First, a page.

November 1 is All Saints Day. It’s kind of a catch-all day for all of the saints who couldn’t have name days of their own throughout the year. In one regard, it’s a cheap “and everyone else we might have forgotten but we still think are pretty awesome” sentiment that a band might include in an album’s liner notes. On the other hand, it reminds us that, as the writer of Hebrews put it, we are surrounded by a “great cloud of witnesses” (Heb 12:1).
So many saints have gone before us that we simply can’t count their numbers. We are indeed surrounded by a great cloud of them.
I find this truly comforting.
My faith is not new or unique. Sure, it is expressed uniquely in me, since I am no carbon copy of those who have gone before. But my faith doesn’t rest on some great depth of spirituality within me, some greatness of heart that sets me apart from the masses.
I am uniquely loved by our Lord, but I know that I am no sublime soul. And that’s OK. I don’t need to be. My faith doesn’t rest on my spiritual exploits or moral excellence. It participates in something much larger than me.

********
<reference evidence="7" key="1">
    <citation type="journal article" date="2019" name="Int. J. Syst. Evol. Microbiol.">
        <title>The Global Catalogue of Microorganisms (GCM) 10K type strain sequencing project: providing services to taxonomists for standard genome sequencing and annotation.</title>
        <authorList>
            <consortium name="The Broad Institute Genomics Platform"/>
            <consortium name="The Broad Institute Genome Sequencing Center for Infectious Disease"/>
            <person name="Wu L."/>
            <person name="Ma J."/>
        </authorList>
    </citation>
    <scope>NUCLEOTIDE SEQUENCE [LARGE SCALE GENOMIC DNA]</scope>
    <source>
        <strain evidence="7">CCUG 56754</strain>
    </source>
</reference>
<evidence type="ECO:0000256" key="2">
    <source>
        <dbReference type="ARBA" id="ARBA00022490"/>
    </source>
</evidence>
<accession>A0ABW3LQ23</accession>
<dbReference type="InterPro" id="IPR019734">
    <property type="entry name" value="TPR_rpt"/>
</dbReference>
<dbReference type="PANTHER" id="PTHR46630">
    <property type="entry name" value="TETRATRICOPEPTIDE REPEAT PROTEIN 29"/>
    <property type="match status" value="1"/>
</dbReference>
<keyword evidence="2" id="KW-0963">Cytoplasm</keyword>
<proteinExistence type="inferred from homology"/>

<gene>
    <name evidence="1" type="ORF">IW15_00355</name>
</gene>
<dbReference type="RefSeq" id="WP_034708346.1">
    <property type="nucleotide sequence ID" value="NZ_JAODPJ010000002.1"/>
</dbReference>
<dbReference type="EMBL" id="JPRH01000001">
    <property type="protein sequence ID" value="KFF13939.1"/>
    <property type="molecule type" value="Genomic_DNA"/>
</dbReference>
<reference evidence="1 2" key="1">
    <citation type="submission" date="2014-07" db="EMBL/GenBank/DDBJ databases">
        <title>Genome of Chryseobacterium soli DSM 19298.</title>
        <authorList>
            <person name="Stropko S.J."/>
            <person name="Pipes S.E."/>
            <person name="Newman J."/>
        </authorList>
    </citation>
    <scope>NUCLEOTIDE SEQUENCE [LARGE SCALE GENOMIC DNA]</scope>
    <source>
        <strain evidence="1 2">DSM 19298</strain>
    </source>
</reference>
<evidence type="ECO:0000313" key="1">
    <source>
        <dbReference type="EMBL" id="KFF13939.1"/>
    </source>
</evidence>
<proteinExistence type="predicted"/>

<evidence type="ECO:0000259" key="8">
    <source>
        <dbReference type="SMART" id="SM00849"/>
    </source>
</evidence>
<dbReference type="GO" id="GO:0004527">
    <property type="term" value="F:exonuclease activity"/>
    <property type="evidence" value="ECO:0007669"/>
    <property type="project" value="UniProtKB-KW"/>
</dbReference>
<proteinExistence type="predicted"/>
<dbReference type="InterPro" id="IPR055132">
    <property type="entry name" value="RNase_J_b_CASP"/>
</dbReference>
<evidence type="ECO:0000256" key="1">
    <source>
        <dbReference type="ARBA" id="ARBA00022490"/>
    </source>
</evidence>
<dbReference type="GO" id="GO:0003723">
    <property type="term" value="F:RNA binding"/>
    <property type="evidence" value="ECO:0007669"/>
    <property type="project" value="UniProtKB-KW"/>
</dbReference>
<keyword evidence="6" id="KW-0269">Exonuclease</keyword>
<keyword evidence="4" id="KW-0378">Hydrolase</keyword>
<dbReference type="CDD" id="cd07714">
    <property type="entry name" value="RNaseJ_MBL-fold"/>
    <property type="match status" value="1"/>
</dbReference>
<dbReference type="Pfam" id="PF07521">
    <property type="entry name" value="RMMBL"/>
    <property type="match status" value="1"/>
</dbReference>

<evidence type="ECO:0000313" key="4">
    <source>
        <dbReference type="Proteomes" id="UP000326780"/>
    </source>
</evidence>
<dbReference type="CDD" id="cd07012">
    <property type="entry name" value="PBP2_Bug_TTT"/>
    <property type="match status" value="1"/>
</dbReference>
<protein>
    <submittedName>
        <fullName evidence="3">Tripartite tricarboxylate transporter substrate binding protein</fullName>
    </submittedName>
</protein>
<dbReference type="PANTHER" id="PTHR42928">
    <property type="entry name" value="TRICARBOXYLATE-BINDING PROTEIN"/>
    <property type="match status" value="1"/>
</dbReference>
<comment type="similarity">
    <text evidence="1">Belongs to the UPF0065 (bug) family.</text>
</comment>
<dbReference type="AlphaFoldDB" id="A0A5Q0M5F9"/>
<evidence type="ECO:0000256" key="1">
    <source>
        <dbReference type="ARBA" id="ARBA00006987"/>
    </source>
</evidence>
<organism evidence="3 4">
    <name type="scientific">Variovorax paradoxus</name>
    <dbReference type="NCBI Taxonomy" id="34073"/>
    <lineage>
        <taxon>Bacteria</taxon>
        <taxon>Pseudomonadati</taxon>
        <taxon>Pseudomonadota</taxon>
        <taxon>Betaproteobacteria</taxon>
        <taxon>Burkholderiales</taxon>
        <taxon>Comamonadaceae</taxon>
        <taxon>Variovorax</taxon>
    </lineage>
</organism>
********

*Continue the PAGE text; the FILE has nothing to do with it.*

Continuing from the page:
And not only am I surrounded by this great cloud, but ones I love participate in it as well. There are faces in the crowd that I know well and have loved dearly, including my sister Joy and that super hero Lincoln. And there are faces I know only from photos and yet have loved for their influence on my life from C.S. Lewis to the grandfather I was named after but never met.
All Saints Day reminds me of them and prepares a place for me among them when I too pass through the veil of death. Perhaps that veil is no thinner today than it normally is on other days, but it seems so to me.
When I first heard that verse about the great cloud of witnesses referred to, I was a sophomore in high school and my imagination took off with it.
I imagined this great cloud as a great crowd, filling some vast sports stadium. And every single one of them was cheering me on. The saints had my back.
I still love that image.
There are no boos and hisses when I stumble and fumble. Only concern. Only a yearning by the whole crowd to reach out and put me back on my feet, even if they can’t. And there are whooping hollers and simple smiles when I excel and even when I do just OK, urging me on.
Thank you, dear saints, for living faithfully, showing me what it’s like and supporting me as I and others run the race set before us.